Stem cell manipulation shows promise for cartilage renewal and joint repair
For people with a type of jaw joint disorder that results from loss of cartilage, the only treatments available address symptoms but do not repair the damaged tissue. Now, a new study of mice suggests stem cells already present in the jaw joint could be manipulated to repair it.
The study, led by Columbia University Medical Center in New York, NY, is published in the journal Nature Communications. The authors describe how manipulating stem cells in the temporomandibular joint (TMJ) of mice with TMJ degeneration led the cells to repair cartilage in the joint.
The researchers also found that transplanting just a single TMJ stem cell into a mouse spontaneously generated cartilage and bone and even began to form a bone marrow niche.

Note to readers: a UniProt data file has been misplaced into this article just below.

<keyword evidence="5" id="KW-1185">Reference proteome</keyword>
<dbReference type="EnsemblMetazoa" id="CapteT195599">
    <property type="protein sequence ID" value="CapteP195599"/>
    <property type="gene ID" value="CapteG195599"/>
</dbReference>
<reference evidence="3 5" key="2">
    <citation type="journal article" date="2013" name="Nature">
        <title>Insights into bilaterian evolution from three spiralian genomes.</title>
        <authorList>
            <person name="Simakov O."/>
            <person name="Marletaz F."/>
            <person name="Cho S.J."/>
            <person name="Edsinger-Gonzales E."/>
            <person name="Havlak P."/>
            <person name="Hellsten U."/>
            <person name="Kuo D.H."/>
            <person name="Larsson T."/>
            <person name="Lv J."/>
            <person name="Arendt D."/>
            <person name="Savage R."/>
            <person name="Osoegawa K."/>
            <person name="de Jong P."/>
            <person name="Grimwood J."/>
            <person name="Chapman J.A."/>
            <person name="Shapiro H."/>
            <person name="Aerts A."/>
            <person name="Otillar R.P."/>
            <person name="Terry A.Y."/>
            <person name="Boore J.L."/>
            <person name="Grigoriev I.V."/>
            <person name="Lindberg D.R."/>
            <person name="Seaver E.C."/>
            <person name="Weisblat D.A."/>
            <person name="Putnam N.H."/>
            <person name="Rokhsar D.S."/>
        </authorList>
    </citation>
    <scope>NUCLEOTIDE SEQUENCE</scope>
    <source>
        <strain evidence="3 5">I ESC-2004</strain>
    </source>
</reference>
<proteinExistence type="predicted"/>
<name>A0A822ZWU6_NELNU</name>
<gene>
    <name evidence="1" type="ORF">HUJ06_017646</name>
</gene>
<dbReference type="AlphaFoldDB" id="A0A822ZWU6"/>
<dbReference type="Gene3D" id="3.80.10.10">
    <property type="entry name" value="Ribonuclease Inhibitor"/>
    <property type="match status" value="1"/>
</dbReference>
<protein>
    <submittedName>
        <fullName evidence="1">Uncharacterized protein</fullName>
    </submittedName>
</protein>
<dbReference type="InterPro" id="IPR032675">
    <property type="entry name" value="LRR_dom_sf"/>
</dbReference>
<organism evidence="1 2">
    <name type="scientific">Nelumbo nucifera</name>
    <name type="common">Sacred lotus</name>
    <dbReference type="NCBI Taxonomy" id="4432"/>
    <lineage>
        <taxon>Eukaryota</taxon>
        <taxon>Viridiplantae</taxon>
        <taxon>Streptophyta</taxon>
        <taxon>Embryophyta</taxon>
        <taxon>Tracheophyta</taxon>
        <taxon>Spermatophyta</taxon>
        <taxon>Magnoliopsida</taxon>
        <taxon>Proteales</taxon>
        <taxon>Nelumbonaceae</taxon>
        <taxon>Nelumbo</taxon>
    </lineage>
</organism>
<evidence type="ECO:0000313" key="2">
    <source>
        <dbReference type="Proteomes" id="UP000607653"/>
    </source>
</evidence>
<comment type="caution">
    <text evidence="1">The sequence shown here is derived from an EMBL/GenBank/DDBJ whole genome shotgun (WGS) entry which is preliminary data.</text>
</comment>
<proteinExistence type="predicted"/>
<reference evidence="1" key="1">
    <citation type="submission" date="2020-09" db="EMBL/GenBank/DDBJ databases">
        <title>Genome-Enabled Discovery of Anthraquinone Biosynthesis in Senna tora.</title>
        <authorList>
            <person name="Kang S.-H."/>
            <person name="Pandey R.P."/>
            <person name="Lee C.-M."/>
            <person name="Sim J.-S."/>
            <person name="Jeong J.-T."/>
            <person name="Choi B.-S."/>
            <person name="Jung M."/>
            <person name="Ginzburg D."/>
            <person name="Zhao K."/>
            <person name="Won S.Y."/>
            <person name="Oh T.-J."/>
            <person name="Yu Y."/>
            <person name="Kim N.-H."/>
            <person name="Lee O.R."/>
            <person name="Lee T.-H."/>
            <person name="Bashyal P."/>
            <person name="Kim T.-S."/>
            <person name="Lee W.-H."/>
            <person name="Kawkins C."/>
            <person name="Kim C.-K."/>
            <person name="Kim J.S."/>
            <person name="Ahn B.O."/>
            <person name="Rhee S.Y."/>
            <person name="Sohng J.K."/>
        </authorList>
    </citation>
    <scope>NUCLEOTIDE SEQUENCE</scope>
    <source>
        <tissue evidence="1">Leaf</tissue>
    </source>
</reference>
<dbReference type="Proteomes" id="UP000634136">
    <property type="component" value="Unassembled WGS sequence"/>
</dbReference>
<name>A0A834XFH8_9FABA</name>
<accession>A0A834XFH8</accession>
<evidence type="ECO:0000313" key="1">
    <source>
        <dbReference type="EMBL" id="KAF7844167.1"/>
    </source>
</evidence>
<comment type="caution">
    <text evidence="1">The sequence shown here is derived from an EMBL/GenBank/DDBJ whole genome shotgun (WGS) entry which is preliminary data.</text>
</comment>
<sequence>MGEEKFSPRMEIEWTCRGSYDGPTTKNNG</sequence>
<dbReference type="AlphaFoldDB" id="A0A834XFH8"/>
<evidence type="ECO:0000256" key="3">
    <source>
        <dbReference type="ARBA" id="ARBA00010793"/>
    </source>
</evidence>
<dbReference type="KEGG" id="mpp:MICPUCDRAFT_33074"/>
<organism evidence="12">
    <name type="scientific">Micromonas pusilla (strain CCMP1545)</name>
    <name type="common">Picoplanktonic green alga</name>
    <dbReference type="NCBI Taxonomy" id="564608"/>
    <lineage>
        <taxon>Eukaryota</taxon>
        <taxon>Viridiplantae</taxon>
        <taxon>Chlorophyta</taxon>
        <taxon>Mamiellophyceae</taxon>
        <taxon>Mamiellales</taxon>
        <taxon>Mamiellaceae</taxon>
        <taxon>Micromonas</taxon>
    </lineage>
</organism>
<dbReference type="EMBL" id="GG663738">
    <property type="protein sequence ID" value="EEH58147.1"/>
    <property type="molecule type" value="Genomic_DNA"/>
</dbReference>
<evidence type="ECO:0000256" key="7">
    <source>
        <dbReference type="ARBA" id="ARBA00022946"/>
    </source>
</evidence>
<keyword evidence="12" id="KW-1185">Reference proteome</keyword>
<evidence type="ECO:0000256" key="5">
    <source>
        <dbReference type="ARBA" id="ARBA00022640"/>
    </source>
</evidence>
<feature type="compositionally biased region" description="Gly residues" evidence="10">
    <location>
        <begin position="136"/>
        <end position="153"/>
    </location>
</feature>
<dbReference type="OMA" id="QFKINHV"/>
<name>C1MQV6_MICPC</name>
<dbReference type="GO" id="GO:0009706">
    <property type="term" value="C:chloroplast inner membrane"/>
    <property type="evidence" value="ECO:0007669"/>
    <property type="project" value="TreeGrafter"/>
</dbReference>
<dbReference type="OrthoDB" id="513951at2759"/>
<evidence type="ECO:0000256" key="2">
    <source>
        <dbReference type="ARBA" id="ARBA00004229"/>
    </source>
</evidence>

In their study, Prof. Embree and colleagues – including Jeremy Mao, the Edwin S. Robinson Professor of Dentistry (in Orthopedic Surgery) at Columbia – show for the first time that the “fibrous superficial zone” in the TMJ of mice harbors fibrocartilage stem cells (FCSCs).
They also discovered that a single FCSC transplanted into a live mouse is capable of not only generating cartilage and bone, but also of organizing the microenvironment to support the process – rather like specialized niches in bone marrow.
Moreover, the researchers showed that they could manipulate FCSCs to differentiate into the required cell types by suppressing a type of cell signal called Wnt. They found that overactive Wnt signals disrupt the stability of fibrocartilage and promote degeneration by depleting FCSCs.